Engaging in “interfaith” dialogue with people whose book tells them to kill you if you will not submit to their ideology just gives them encouragement to lie to you, as their book tells them it’s fine to do. There is nothing to talk about with Muslims. What “interfaith”? Are you willing to say that the God of the TNK is a liar? I am not. The TNK’s God says Israel is my chosen people who will be brought back to the land from the ends of the earth, and the land will bloom. The devil of Islam says Israel must be slaughtered wherever he is found. What’s to talk about? The same people who made common cause with Hitler and Himmler in the 1930’s, who have Protocols of the Elders of Zion and Mein Kamp as source books (watch the goose-steppers of Iran and Hamas), now stand ready to complete the work begun by Hitler and Himmler. What is there to dialogue with them about, Miriam?

Personally, I advocate a short lecture to all Islamic peoples, and it goes like this: my bullets and bombs are greased with lard and stuffed with bits of pork. Eff with me, and you will certainly die but you will never see paradise.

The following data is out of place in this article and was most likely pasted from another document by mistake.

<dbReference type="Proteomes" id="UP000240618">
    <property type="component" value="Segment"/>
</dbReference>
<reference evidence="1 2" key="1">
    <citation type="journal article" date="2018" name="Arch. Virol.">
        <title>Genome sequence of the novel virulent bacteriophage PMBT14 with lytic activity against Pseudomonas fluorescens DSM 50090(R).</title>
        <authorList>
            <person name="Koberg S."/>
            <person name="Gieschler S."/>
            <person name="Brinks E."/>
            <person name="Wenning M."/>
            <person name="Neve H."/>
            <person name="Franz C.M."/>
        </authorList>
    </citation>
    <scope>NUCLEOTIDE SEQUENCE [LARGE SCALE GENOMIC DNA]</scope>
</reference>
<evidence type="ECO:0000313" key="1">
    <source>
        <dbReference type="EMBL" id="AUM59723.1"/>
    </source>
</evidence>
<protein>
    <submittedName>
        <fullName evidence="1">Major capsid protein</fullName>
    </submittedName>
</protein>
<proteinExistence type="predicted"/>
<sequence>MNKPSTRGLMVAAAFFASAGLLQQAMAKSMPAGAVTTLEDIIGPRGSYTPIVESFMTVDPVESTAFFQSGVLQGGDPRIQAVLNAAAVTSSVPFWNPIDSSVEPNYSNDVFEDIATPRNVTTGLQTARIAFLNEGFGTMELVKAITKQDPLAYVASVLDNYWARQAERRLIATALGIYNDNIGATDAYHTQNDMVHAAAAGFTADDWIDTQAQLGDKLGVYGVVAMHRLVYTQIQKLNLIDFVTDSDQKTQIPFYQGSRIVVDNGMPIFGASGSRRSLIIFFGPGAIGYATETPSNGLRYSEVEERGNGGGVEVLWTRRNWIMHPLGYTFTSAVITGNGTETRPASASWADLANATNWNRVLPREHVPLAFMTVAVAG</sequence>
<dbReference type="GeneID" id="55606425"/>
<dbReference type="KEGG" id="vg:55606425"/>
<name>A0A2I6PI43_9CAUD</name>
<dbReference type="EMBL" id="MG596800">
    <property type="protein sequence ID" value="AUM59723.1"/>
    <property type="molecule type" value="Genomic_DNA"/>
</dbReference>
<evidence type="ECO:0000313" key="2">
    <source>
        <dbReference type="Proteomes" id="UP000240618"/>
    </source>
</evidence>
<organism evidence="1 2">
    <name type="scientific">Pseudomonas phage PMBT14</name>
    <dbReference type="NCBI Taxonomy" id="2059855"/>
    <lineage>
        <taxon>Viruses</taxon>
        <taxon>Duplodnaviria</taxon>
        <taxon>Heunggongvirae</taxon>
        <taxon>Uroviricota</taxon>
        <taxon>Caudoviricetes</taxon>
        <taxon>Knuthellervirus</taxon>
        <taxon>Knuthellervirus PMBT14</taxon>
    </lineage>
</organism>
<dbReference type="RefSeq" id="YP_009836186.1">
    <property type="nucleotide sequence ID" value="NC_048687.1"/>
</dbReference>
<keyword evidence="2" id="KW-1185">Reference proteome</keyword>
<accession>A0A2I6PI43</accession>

Thanks for reading my post and these important comments. While I have researched the nexus between religion and politics in the Middle East, I am not a theologian. I have however interacted for many years with Muslim colleagues who repudiate everything ISIS stands for, and its interpretation of the faith. I encourage you to consider the actions of those who risk their lives for a different Islam. They would be branded takfir and slaughtered too. There is a hard core of anti-semitism in radical Islam and of course also an entrenched anti-democratic stance. That millions of Muslims would have been OK with the Charlie Hebdo cartoonists being killed by a shariah court, rather than by vigilantes, is what my fellow interfaith interlocutors don’t want to see or acknowledge. It’s painful to them, to realize the scope and magnitude of the problem. They want to stay in their protective cocoon of our organization. I’m asking for them to acknowledge the theological justifications for the Jew-hatred. On a large scale it would be a Reformation.